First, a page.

American Association of Insurance Management Consultants

Results For Articles or Consultants

Expert Witness - Litigation Support

Chantal M. Roberts

My career spans 20 years in the insurance claims industry with specialization in commercial general liability, special investigations/fraud investigations, commercial auto insurance, homeowner’s insurance, and cargo insurance.  I spent the majority of that time working claims for syndicates of Lloyd’s of London.  I published How Can Cannabis Claims be Covered and Adjusted? in the CPCU Insights…

THE RISKS INHERENT IN DIMINISHING LIMIT POLICIES

“Diminishing limits policies create a host of potential problems for insurance company claim departments. As is well known the insurance industry has long been plagued with “nuisance” claims. While in some instances insurance companies make quick settlements of nuisance claims to avoid defense cost expenditures, in others, insurers will attempt to resist such claims to avoid setting a precedent, thereby sending a message to the plaintiff’s bar that nuisance claims will not be honored. Considering that defense costs are deducted from the policy’s aggregate limits, either course of action places an insurance company in a difficult position. … “

CLAIM AUDITING

The claims audit is the anathema of day-to-day claim operations. Nothing is more disruptive. Yet, if properly defined, nothing is more informative and helpful in improving a claim management program. This article will examine the need for a regular auditing program and provide a recipe for a three-dimensional approach to the process in order to maximize the accuracy of the audit results.

The need to conduct regular claims audits has already been widely discussed. With the magnitude of self-insured claims programs (including self-funded programs) and the millions of dollars spent on claim administration fees, what better way to verify whether the money spent has been justified or wasted? In essence, an audit of closed and open claims should accomplish several things.

CONTINUITY AND PRIOR/PENDING LITIGATION EXCLUSIONS IN THE CLAIMS-MADE POLICY FORM

“Directors and officers liability policies have long been issued on a “pure claims-made” basis (a
phrase this writer first coined in 1990). That is, they were written with no prior act date (also
known as a retroactive date). As a result, wrongful acts of the directors and officers dating
back to corporate formation were covered as long as the claim was first made against the insured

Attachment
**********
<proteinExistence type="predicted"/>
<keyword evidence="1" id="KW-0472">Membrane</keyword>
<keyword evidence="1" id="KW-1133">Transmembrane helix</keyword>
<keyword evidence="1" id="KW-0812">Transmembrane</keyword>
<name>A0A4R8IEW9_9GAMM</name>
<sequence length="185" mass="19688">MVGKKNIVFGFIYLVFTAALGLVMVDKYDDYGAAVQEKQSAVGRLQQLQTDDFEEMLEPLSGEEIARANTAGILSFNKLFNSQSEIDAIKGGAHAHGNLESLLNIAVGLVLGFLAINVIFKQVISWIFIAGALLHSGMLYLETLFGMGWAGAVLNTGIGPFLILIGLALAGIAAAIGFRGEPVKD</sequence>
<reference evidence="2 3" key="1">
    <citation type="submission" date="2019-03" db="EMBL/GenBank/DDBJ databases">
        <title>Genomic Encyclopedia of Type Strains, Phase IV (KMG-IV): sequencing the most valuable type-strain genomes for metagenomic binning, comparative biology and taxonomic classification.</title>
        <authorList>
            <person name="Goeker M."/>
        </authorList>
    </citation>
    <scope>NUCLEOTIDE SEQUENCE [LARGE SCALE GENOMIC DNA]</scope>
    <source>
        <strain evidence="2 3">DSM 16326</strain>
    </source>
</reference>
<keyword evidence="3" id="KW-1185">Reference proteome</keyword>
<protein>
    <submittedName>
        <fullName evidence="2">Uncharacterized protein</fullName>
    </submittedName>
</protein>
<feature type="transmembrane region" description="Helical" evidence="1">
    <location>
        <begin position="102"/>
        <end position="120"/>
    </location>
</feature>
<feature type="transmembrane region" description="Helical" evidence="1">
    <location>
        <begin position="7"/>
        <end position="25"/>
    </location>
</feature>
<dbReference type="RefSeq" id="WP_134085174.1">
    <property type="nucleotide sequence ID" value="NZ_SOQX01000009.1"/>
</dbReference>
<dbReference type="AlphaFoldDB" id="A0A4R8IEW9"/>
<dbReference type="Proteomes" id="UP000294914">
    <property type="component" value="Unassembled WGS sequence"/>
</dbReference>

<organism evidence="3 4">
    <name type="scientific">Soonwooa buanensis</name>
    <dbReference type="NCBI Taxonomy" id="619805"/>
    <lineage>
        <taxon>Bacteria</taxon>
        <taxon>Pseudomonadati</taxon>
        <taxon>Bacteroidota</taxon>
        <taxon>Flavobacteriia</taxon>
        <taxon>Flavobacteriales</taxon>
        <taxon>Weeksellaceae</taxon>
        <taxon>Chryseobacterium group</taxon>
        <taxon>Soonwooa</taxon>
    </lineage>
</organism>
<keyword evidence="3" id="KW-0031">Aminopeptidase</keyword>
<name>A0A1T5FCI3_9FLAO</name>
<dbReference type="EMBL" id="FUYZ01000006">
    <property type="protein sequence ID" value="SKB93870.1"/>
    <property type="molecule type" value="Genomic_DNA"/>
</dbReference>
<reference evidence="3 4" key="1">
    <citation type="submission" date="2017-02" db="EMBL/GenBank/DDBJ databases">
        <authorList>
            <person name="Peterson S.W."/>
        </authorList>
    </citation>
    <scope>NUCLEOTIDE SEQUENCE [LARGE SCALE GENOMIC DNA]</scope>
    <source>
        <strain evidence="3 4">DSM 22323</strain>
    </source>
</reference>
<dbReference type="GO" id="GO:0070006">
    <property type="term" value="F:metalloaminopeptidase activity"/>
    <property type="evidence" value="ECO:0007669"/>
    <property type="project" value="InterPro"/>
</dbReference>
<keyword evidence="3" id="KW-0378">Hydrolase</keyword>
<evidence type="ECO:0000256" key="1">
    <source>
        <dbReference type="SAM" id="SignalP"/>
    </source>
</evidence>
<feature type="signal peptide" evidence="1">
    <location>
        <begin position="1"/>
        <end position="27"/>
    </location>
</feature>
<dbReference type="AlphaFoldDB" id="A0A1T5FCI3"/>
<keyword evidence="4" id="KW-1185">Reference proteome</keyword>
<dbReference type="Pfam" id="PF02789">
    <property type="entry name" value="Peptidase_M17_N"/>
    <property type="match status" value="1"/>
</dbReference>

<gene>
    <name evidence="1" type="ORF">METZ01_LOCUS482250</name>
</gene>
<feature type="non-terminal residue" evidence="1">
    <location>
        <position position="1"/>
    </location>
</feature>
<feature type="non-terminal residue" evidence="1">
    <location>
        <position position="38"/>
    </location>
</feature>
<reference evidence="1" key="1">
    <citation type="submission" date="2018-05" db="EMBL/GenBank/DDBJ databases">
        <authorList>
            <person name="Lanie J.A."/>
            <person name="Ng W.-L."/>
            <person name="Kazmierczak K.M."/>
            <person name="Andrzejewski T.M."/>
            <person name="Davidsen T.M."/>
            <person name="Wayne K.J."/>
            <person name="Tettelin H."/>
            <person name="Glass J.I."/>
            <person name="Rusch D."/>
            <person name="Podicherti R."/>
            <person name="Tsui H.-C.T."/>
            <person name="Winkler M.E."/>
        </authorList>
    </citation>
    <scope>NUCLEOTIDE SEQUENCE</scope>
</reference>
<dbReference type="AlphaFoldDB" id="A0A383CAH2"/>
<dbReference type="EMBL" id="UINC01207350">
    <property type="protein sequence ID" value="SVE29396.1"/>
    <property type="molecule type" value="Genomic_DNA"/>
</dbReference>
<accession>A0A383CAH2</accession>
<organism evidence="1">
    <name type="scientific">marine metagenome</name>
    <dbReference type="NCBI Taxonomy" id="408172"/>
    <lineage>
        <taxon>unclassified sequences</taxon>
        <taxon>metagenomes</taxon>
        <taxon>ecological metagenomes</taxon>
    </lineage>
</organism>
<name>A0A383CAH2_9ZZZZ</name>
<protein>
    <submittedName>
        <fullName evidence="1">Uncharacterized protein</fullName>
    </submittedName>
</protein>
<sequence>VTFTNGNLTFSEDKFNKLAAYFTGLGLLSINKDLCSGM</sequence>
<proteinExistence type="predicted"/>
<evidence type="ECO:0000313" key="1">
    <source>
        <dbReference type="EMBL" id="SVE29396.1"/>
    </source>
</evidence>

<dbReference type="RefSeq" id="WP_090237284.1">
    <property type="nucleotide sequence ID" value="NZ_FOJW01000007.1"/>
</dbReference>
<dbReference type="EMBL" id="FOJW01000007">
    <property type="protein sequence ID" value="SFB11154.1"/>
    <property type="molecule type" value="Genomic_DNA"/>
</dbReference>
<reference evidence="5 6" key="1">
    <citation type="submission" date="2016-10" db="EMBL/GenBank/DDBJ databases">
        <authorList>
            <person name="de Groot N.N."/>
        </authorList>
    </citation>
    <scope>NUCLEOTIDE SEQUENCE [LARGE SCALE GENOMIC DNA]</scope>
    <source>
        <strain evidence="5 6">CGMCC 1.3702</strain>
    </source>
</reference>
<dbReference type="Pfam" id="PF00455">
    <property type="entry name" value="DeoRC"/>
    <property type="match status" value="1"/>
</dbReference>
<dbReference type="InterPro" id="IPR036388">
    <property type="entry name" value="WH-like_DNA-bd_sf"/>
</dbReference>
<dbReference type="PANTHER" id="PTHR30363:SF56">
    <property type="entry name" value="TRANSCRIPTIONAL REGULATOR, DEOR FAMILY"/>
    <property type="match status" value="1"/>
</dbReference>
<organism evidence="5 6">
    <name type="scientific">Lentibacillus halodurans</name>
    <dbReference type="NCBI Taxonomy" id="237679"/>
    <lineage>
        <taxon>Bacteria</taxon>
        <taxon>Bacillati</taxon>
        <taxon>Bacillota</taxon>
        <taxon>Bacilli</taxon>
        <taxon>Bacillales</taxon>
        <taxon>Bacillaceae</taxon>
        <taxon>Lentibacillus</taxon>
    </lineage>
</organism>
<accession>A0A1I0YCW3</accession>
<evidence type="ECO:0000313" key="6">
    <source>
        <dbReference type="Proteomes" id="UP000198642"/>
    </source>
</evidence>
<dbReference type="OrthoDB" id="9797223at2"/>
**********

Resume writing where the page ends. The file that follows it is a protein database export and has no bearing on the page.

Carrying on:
during the policy term. To minimize the singular risk D&O insurers were taking (i.e.,
“what probability exists that a claim will be first made against the insured during the policy
term?”), they began using a “continuity date” and/or a “prior/pending litigation exclusionary”
date that was the same as the inception date of the first policy issued. The date the insured
first obtained coverage thus became known as the “first coverage date” so the “continuity
date” could be honored at renewal. This was reinforced by a warranty within the application
for coverage stating that the insured was or was not aware of facts, incidents, or circumstances
that could give rise to a claim in the future.”

A Review of the Modern Claims Made Form

“Since its creation, “claims made” wording’s use has expanded outside of the “profession” and professional liability realm, finding use in diverse liability coverages. But the roots of “claims made” wording, and its most common use still, is found in covering the exposures created by a “professional’s” activities. As seen by the list of true “professions,” professionals are individuals who provide a service to society which, if done poorly, could cause extreme or irreparable personal or financial harm. …

The expansion of claims made policy forms beyond “professions” caused the basic “claims made” concept to diverge and evolve into two distinct forms. One evolutionary branch commenced in professional liability coverages (known also as “errors and omissions” coverages in this series) and the second branch grew out of the financial services industry and the need for directors and officers liability protection, fiduciary liability and employment practices liability (referred throughout this series as “executive liability” coverages).

Although both branches attach to the tree at the same point; greatly different “claims made triggers” have resulted. Additionally, coverage terms, conditions and definitions differ between the two branches.”

Tips for lawyers on working with Expert Witnesses – what’s not taught in Law shcool

“Lawyers are advocates, and as such try to paint the best picture of the facts for their clients. It’s a good strategy in front of a jury or arbitrator, but not with an expert. The non-confidential information about the case that the other side is going to learn anyway should not be kept from an expert. Otherwise, a strongly favorable expert opinion can tumble like a house of cards on crossexamination.

It can ruin your whole day, not to mention the case. Sometimes, your expert can do you an immense favor (if hired early) by identifying a truly hopeless case—one that should be settled before the other side realizes just how good their case is. But he or she can only do that with an accurate knowledge of the facts.

A caveat: the attorney’s opinions about the case and confidential communications with the client should not be given to an expert, or they may become discoverable. There are ways to get damaging information to an expert without breaching the attorney‐client or work‐product privileges”

The World Trade Center Property Insurance Trial: Lessons Learned?

All should use greater care handling underwriting information

Insurers: To Rescind or Not to Rescind?

Areas of Expertise